UMassD students from all disciplines recently visited Harlem, New York to attend the annual parade, which celebrates the historical and professional accomplishments of African Americans in the areas of politics, arts, and civil service.
The African American Day Parade is the most renowned African American parade in the country, with the largest cross-section of participants, including community and political leaders, community-based and religious organizations, civil servants, celebrities, fraternities, and sororities, marching bands, dance ensembles and many more, with a viewing of over 900,000 attendees along the parade route,” according to their website.
This year, 40 UMassD students from across various disciplines, including crime and justice, art, engineering, and business attended the one-day event that took place in Harlem, NY last month. “The trip promotes cultural competency, creates lifelong learners that contribute to their communities in a broader sense, and provides affirmation on their identity and culture that UMassD can be proud of,” said LaSella Hall, Associate Director, Frederick Douglass Unity House.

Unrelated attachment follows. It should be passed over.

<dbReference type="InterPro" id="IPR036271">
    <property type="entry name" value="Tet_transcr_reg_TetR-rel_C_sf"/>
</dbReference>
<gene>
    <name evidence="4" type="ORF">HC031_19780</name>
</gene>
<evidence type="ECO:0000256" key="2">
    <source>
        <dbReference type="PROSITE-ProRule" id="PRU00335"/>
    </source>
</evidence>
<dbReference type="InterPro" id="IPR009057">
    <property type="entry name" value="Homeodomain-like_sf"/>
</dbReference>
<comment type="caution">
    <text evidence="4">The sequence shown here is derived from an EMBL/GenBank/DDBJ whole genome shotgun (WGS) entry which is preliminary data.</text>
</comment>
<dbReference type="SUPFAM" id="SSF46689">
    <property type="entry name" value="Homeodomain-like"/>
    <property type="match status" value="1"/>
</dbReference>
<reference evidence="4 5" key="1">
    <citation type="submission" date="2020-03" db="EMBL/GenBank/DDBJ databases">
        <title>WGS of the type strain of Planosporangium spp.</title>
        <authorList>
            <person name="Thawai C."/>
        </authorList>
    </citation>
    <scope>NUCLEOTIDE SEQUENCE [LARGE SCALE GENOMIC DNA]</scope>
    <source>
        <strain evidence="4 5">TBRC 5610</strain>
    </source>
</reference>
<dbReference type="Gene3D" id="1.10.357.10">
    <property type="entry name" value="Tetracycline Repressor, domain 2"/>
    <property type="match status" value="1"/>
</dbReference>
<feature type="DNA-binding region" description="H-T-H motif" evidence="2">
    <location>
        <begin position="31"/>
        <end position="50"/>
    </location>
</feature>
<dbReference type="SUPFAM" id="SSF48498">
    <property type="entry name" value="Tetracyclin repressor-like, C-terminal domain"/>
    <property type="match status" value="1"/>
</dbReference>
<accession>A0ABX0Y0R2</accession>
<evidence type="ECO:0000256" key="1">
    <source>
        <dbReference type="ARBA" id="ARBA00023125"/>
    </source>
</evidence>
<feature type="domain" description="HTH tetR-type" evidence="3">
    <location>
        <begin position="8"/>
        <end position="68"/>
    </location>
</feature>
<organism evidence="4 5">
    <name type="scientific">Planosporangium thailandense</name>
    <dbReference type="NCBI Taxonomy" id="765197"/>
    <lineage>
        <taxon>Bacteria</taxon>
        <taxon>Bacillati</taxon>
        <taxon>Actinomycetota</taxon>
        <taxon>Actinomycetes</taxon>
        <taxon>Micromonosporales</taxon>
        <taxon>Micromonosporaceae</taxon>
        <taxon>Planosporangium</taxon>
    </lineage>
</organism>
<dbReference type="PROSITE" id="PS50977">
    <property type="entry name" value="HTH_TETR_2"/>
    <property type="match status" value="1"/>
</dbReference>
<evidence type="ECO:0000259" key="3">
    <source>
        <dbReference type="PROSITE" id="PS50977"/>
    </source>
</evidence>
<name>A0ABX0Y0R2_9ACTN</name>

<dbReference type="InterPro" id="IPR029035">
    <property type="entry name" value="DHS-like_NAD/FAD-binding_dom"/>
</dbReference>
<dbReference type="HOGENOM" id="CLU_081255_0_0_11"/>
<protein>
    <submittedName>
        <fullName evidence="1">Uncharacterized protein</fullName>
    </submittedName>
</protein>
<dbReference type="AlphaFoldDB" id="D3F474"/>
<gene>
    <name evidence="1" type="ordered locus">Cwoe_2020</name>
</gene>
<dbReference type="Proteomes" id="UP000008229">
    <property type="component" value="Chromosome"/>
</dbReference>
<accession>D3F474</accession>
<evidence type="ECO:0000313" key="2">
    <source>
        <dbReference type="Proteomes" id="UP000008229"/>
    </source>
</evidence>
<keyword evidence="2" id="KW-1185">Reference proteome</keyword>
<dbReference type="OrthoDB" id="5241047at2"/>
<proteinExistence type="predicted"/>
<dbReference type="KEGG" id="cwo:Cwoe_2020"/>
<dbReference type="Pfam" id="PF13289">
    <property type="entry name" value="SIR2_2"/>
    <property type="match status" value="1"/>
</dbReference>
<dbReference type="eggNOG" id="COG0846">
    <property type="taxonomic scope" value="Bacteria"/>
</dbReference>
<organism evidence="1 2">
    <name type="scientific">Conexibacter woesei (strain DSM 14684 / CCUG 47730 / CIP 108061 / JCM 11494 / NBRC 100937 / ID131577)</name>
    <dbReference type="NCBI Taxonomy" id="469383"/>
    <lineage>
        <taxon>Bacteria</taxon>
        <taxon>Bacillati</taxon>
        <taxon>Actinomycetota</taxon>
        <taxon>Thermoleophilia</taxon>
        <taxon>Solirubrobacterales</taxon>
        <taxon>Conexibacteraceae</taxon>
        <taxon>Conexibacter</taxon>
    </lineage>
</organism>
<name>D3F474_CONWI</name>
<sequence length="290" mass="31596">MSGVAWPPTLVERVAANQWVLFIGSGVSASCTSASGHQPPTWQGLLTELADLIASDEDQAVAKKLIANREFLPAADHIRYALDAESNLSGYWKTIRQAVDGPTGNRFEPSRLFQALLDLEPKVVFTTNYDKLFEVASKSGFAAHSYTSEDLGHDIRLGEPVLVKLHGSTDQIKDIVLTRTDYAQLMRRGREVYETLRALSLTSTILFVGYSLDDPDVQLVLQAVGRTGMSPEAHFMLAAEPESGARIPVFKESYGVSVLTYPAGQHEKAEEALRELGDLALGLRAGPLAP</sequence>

Attendees included local participants, politicians, various members of area police departments, unions, and others. “Students, as well as alums and members of the Harlem community who joined us in New York, really seemed tuned into this year’s parade, which had a political focus,” Hall said. “There was a lot of energy, liveliness, and hope in atmosphere for change. And I think students felt a sense of pride and belonging in seeing different cultures represented in Harlem throughout the African Diaspora.”
Hall said the purpose of the trip was to educate, inform, and celebrate achievement and excellence. “Going to the African American Day Parade was a great experience,” said student MarKaveus Barnes. “I thoroughly enjoyed being around African American culture and seeing all of the black-run organizations and businesses in the parade. We can do anything we set our mind to.” Student Amy Boaten said the parade was important to her because she was able to see how her African American counterparts celebrate culture. “I am so grateful that I was able to go because it really is a wonderful experience,” said Amy.
The Black History 4 Seasons Council, Black Student Union, Frederick Douglass Unity House, and the Student Government Association sponsored the trip. Hall, along with Stacy Cowart of Housing & Residential Education, Peggy Dias and Diane Gomes of CITS, served as logistics managers.